# Mathematical Sciences Major

**General Information**

The primary goals of the Mathematical Sciences curriculum are to offer general training in mathematical reasoning and to develop mastery of mathematical tools needed for a lifelong series of different jobs and continuing education. Much emphasis is placed on the theory of problem-solving and nurturing such abilities as intuition, inductive and deductive reasoning, and model building.

The student is also made aware of the power and elegance of mathematical truth through careful analysis of axiomatic systems and mathematical theories. Throughout the undergraduate program students are encouraged to formulate their own problems and conjectures, thus challenging their own ability to cope with the mathematical literature.

In fostering these goals the Mathematical Sciences curriculum provides grounding in the traditional areas of theoretical mathematics. It also allows student the flexibility of choosing elective courses based on future career or graduate school goals.

In the senior year, students work individually with a faculty member on their self-selected senior project, which culminates in a research paper and a presentation, usually at the Hudson River Undergraduate Mathematics Conference. For interested students, there can be the opportunity to do research with a faculty member before senior year.

The programs lead to a Bachelor of Science degree in the Mathematical Sciences, including if pursuing the teacher preparation-secondary school major, or a Bachelor of Arts degree in Mathematics, if pursuing the teacher preparation-elementary major. The programs have been patterned to follow the recommendations of the Committee on Undergraduate Programming in Mathematics of the Mathematical Association of America.

Program Objectives

The Mathematical Sciences curriculum provides instruction and support for students in achieving the following objectives. It is our purpose that our students:

1) Learn mathematical habits of mind

a. Correctly apply inductive and deductive reasoning skills.

b. Demonstrate correct use of formal mathematical language and ability to compose a mathematical proof.

c. Demonstrate the ability to successfully apply mathematical computations and algorithms.

d. Demonstrate the ability to do mathematical work independently, and to go beyond the content level of standard coursework.

2) Demonstrate fluency in mathematical communication.

a. Write about mathematics correctly and in a clear manner.

b. Communicate mathematics orally in a clear manner.

3) Use technology relevant to mathematics.

a. Use technology to solve mathematical problems.

b. Use technology to communicate mathematics effectively.

**Career Opportunities**

Graduates in mathematics develop the type of creative thinking and problem-solving abilities required of professional mathematicians. As a consequence, they are well prepared to complete advanced study or pursue a wide variety of employment opportunities in industry, commerce, or the public sector. Graduates have secured positions in the areas of actuarial science, finance, operations research, computer programming, statistics, systems analysis, software engineering, and teaching. Others have received fellowships to pursue graduate study in mathematics or related areas.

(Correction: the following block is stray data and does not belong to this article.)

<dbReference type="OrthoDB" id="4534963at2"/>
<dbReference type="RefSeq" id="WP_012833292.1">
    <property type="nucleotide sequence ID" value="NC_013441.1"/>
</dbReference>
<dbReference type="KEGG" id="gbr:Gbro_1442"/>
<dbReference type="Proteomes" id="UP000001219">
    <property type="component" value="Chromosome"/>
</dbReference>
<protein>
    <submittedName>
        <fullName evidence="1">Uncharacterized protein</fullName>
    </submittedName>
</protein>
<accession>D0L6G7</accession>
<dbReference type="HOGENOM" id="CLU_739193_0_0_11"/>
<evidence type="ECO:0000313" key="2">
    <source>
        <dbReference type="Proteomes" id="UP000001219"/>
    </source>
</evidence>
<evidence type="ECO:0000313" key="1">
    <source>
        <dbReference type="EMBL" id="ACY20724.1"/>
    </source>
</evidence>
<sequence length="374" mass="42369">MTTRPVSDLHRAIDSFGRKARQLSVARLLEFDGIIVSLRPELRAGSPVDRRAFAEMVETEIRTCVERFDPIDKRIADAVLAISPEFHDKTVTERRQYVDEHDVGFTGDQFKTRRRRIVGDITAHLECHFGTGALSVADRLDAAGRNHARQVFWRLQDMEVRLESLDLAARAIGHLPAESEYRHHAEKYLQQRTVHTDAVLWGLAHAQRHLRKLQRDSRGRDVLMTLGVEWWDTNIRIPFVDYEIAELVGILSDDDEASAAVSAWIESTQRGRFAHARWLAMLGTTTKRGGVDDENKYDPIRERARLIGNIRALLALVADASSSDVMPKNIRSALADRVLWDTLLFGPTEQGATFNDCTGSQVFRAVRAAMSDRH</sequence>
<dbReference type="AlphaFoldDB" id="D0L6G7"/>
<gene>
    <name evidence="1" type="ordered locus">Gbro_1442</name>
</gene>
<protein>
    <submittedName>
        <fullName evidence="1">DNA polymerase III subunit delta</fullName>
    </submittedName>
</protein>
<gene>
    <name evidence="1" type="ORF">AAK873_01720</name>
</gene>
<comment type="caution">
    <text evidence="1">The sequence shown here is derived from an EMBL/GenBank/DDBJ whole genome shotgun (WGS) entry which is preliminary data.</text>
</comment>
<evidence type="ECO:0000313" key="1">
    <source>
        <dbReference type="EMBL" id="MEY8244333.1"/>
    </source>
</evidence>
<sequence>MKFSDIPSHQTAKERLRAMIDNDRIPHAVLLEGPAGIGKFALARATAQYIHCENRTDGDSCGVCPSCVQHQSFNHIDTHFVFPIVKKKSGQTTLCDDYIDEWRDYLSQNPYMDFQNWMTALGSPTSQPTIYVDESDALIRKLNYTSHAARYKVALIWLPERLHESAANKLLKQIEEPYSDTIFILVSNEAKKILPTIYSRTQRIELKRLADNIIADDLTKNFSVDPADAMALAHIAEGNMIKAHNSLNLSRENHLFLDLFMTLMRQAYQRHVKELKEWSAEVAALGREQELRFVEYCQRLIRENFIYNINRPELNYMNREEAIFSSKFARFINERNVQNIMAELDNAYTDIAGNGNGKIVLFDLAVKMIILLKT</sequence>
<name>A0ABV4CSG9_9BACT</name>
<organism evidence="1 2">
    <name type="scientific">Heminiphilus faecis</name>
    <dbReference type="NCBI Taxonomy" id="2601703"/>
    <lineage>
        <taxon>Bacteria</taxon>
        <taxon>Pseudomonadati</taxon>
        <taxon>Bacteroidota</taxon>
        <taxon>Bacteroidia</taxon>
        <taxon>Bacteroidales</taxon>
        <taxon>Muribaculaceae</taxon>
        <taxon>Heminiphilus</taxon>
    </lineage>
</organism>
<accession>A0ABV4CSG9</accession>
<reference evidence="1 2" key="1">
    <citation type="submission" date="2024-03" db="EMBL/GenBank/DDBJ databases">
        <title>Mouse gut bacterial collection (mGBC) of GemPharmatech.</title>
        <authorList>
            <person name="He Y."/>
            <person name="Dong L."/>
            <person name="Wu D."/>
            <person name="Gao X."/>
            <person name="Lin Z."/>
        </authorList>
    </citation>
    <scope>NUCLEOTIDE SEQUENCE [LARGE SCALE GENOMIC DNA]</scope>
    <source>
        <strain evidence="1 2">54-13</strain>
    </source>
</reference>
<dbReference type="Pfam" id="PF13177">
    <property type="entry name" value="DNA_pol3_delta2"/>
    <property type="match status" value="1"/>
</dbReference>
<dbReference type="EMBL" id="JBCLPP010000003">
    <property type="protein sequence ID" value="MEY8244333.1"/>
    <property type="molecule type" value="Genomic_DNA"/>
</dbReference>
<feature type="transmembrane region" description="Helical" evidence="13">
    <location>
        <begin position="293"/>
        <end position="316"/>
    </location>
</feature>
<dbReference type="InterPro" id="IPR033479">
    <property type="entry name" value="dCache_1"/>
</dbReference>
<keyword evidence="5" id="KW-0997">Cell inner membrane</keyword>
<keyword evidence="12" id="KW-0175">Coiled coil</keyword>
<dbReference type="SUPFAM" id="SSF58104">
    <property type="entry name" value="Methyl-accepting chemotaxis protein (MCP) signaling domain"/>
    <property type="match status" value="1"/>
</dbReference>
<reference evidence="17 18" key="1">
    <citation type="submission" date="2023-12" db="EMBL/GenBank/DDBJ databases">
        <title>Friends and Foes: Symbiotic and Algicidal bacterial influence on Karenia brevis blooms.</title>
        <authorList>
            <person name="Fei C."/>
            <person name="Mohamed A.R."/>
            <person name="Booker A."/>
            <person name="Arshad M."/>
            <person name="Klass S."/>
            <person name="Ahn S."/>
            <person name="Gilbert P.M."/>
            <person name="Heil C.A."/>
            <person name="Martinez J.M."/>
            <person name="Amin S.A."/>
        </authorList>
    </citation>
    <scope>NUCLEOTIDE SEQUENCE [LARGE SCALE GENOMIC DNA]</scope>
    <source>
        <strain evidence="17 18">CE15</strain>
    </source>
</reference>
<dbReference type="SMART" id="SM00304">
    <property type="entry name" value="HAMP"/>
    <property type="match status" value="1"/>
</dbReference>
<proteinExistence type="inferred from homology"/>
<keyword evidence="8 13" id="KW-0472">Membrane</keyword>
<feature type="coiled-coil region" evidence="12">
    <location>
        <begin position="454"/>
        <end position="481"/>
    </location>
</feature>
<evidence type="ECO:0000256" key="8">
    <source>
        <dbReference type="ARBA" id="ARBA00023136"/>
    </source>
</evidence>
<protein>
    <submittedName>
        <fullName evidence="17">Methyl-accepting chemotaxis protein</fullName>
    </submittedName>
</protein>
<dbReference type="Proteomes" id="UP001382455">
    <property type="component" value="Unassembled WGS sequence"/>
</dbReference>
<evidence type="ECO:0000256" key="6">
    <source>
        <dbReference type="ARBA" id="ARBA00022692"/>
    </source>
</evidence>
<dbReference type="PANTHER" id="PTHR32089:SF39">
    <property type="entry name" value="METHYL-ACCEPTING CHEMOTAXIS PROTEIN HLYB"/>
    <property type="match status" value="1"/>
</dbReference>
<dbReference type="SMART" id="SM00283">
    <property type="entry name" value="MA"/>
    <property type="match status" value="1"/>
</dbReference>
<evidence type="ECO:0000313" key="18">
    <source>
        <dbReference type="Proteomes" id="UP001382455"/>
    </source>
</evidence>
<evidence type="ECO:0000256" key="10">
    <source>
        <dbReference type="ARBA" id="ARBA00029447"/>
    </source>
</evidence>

## Degree Requirements

### Required mathematics and other courses (36 credit hours)

for the Bachelor of Science degree in the Mathematical Sciences:CS 170 | Technology in Mathematics | 3 cr. |

CS 171 | Programming for Mathematics | 4 cr. |

MATH 133 | Calculus I | 4 cr. |

MATH 134 | Calculus II | 4 cr. |

MATH 235 | Calculus III | 3 cr. |

MATH 281 | Foundations of Mathematics I | 3 cr. |

MATH 282 | Foundations of Mathematics II | 3 cr. |

MATH 306 | Linear Algebra | 3 cr. |

MATH 418 | Introduction to Modern Algebra | 3 cr. |

MATH 421 | Real Analysis | 3 cr. |

MATH 451 | Senior Project I | 1 cr. |

MATH 452 | Senior Project II | 2 cr. |

Total Credit Hours: | 36 |

In addition, the student must take 12 credit hours (four courses) of mathematics electives selected from 300- and 400-level MATH courses.

### Teacher Preparation-Secondary School

If pursuing the Teacher Preparation-Secondary School major, 12 additional credit hours as follows:MATH 121 | Introductory Probability and Statistics | 3 cr. |

MATH 371 | Modern Aspects of Geometry | 3 cr. |

MATH 375 | Creative Problem Solving | 3 cr. |

MATH 377 | Elementary Number Theory | 3 cr. |

Total Credit Hours: | 12 |

### Teacher Preparation - Elementary School (41 credits)

Required mathematics and other courses for the Bachelor of Arts degree in Mathematical Sciences.

CS 170 | Technology in Mathematics | 3 cr. |

MATH 107 | Mathematics For Elementary Education I | 3 cr. |

MATH 108 | Mathematics for Elementary Education II | 3 cr. |

MATH 121 | Introductory Probability and Statistics | 3 cr. |

MATH 133 | Calculus I | 4 cr. |

MATH 134 | Calculus II | 4 cr. |

MATH 235 | Calculus III | 3 cr. |

MATH 281 | Foundations of Mathematics I | 3 cr. |

MATH 282 | Foundations of Mathematics II | 3 cr. |

MATH 306 | Linear Algebra | 3 cr. |

MATH 371 | Modern Aspects of Geometry | 3 cr. |

MATH 377 | Elementary Number Theory | 3 cr. |

MATH 451 | Senior Project I | 1 cr. |

MATH 452 | Senior Project II | 2 cr. |

Total Credit Hours: | 41 |

Note: Concurrent completion of the Elementary Education major, which yields a Bachelor of Arts Degree in Elementary Education, is required for the Teacher Preparation - Elementary School major.

For the Mathematical Sciences major, including if pursuing the Teacher Preparation-Secondary School option, taking PH 204 Symbolic Logic in the spring semester of the freshman year is recommended as good preparation for MATH 281. In addition, for those pursing the Teacher Preparation-Secondary School option, taking MATH 302 MTEL Prep in the fall semester of the sophomore year is recommended as good preparation for taking the MTEL exam.